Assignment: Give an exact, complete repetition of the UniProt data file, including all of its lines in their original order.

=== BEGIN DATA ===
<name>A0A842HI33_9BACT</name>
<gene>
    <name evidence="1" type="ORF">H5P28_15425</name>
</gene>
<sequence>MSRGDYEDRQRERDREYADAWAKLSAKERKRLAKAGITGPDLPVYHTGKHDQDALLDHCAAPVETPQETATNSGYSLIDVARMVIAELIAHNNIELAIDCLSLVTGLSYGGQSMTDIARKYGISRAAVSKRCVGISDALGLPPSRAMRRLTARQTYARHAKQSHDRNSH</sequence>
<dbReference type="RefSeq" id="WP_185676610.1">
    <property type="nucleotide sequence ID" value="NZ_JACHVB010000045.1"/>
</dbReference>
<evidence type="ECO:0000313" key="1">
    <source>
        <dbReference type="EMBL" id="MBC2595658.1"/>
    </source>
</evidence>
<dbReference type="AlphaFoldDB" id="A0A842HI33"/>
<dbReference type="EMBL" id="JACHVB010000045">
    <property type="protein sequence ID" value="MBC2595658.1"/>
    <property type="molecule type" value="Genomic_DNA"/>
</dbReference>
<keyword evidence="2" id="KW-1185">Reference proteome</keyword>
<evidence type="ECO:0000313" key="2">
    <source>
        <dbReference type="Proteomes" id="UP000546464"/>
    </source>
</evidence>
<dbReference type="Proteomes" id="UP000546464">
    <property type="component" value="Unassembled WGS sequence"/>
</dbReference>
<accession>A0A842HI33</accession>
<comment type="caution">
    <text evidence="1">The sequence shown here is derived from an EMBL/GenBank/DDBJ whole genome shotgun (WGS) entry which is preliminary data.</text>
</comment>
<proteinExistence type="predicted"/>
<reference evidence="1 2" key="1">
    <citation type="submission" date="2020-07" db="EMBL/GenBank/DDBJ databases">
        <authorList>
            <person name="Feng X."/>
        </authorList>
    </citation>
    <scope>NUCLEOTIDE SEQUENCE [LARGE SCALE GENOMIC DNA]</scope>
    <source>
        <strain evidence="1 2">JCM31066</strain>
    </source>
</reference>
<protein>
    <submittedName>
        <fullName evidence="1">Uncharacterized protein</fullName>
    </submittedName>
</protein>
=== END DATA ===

<name>A0A842HI33_9BACT</name>
<gene>
    <name evidence="1" type="ORF">H5P28_15425</name>
</gene>
<sequence>MSRGDYEDRQRERDREYADAWAKLSAKERKRLAKAGITGPDLPVYHTGKHDQDALLDHCAAPVETPQETATNSGYSLIDVARMVIAELIAHNNIELAIDCLSLVTGLSYGGQSMTDIARKYGISRAAVSKRCVGISDALGLPPSRAMRRLTARQTYARHAKQSHDRNSH</sequence>
<dbReference type="RefSeq" id="WP_185676610.1">
    <property type="nucleotide sequence ID" value="NZ_JACHVB010000045.1"/>
</dbReference>
<evidence type="ECO:0000313" key="1">
    <source>
        <dbReference type="EMBL" id="MBC2595658.1"/>
    </source>
</evidence>
<dbReference type="AlphaFoldDB" id="A0A842HI33"/>
<dbReference type="EMBL" id="JACHVB010000045">
    <property type="protein sequence ID" value="MBC2595658.1"/>
    <property type="molecule type" value="Genomic_DNA"/>
</dbReference>
<keyword evidence="2" id="KW-1185">Reference proteome</keyword>
<evidence type="ECO:0000313" key="2">
    <source>
        <dbReference type="Proteomes" id="UP000546464"/>
    </source>
</evidence>
<dbReference type="Proteomes" id="UP000546464">
    <property type="component" value="Unassembled WGS sequence"/>
</dbReference>
<accession>A0A842HI33</accession>
<comment type="caution">
    <text evidence="1">The sequence shown here is derived from an EMBL/GenBank/DDBJ whole genome shotgun (WGS) entry which is preliminary data.</text>
</comment>
<proteinExistence type="predicted"/>
<reference evidence="1 2" key="1">
    <citation type="submission" date="2020-07" db="EMBL/GenBank/DDBJ databases">
        <authorList>
            <person name="Feng X."/>
        </authorList>
    </citation>
    <scope>NUCLEOTIDE SEQUENCE [LARGE SCALE GENOMIC DNA]</scope>
    <source>
        <strain evidence="1 2">JCM31066</strain>
    </source>
</reference>
<protein>
    <submittedName>
        <fullName evidence="1">Uncharacterized protein</fullName>
    </submittedName>
</protein>